Lazy Characters

I wouldn’t be the first to say I’m lazy. I’d have to get out of bed, have a coffee, a nice bit of bacon, brush my teeth, have a shower, check my emails, work out a little. Then I’d probably agree with you. Given absolute freedom, I tend to do nothing. Just to clarify, I don’t mean to say I sit around and let dust settle on me, perhaps watching a clock, when I do nothing, I engage in something completely menial that has no positive impact on anything related to my life or future, that takes little to no brainpower. Something mildly entertaining that passes time.

One of my go-to activities for these times is reading. Specifically, reading books I’ve already read. Usually more than once, often a handful of times. Same with movies, I watch(or put on in the background), a film I’ve seen and enjoyed before. It is, in essence, pure laziness. In order to take in a new book or a new movie or a new sport or anything, I have to have all my mental faculties functioning. Not just switch off like I usually do day to day.

With that in mind, I went to see Captain America: The Winter Soldier the other day. Quick review; it was pretty good. The action was fun, the plot was…mkay and Scarlett Johansson was hot. For me, it was lacking something. I couldn’t put my finger on it, but there was an absence. So I did what most everyone would do about it. I went and got some chicken and forgot about it. Until yesterday when I read a book that was new to me and started to think exactly the same thing. It lacked.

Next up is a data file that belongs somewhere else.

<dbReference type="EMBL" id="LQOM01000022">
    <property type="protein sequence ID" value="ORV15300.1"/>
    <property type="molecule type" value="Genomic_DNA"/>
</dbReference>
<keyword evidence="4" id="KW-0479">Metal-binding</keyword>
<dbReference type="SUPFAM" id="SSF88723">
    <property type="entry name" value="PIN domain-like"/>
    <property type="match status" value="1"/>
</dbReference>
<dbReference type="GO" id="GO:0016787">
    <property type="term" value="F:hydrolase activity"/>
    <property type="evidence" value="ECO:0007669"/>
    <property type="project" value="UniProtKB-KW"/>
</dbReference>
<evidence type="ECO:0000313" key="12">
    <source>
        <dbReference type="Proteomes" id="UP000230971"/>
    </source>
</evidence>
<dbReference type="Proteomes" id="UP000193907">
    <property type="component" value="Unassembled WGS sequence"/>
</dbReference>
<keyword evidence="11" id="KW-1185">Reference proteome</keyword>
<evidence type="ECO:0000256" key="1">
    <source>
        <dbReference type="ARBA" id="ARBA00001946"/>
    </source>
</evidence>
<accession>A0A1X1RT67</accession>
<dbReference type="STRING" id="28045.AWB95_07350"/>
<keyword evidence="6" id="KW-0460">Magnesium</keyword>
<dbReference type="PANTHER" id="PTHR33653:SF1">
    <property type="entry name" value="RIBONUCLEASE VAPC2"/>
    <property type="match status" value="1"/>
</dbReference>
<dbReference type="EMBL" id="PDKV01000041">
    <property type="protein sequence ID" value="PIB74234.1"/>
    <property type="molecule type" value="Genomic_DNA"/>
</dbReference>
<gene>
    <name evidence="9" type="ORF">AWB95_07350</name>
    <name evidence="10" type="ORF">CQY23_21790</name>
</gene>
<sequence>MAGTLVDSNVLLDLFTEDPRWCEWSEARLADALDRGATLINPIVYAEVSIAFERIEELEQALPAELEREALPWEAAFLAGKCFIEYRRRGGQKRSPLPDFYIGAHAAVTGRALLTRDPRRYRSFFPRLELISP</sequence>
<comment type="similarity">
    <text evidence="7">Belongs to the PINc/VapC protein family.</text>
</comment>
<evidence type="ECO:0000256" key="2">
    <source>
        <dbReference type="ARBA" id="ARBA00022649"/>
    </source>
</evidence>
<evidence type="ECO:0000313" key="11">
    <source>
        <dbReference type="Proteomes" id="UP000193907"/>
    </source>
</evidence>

Anyway, good new, eureka, bingo etc. I found my little answer.
Characters.
It probably isn’t an answer for everyone and might not make sense to anyone but me, but it’s the answer I found and it fits.
Good characterisation, to me, is what makes a story. Not action, though action is good to watch. Not deep conversation, though reading heartfelt words can evoke an inspiring amount of emotion. I want someone interesting, fun, clever, witty. Someone who could be doing really mediocre things and make them seem completely out of the ordinary.
Prime example. Right now I’m working my way back through the Discworld books. Those I enjoyed anyway. I could read about Sam Vimes or Moist von Lipwig for hours at a time. Give me a story arc with Nanny Ogg or Granny Weatherwax, however, and I’d be bored after ten pages. Taking this into the movie side, I adore the Iron Man films. They’re awesome. Could not get bored of them if I tried(though critics would pull me up immediately and say the climax of the second film, fighting another, larger Iron Man style suit, was exactly the same as the first film). But then I’d turn round and say that it doesn’t matter, I think the Stark character is what completes the films. By comparison, I find Cpt America/Steve Rogers oddly flat.

I find as well, and this is pretty sad, that I get too disappointed when a series ends(or if you’re reading George R.R. Martin, when a character journey comes to an abrupt and bloody end). I get invested in the characters I really like, to the point that I go back to the book or film I enjoyed them in, and follow them as long as I can, even if there’s nothing remotely new to experience with them.

There’s nothing better than reading a character through to the end. But you can never really be finished with them.

Or maybe it’s just me. I am a bit weird though.

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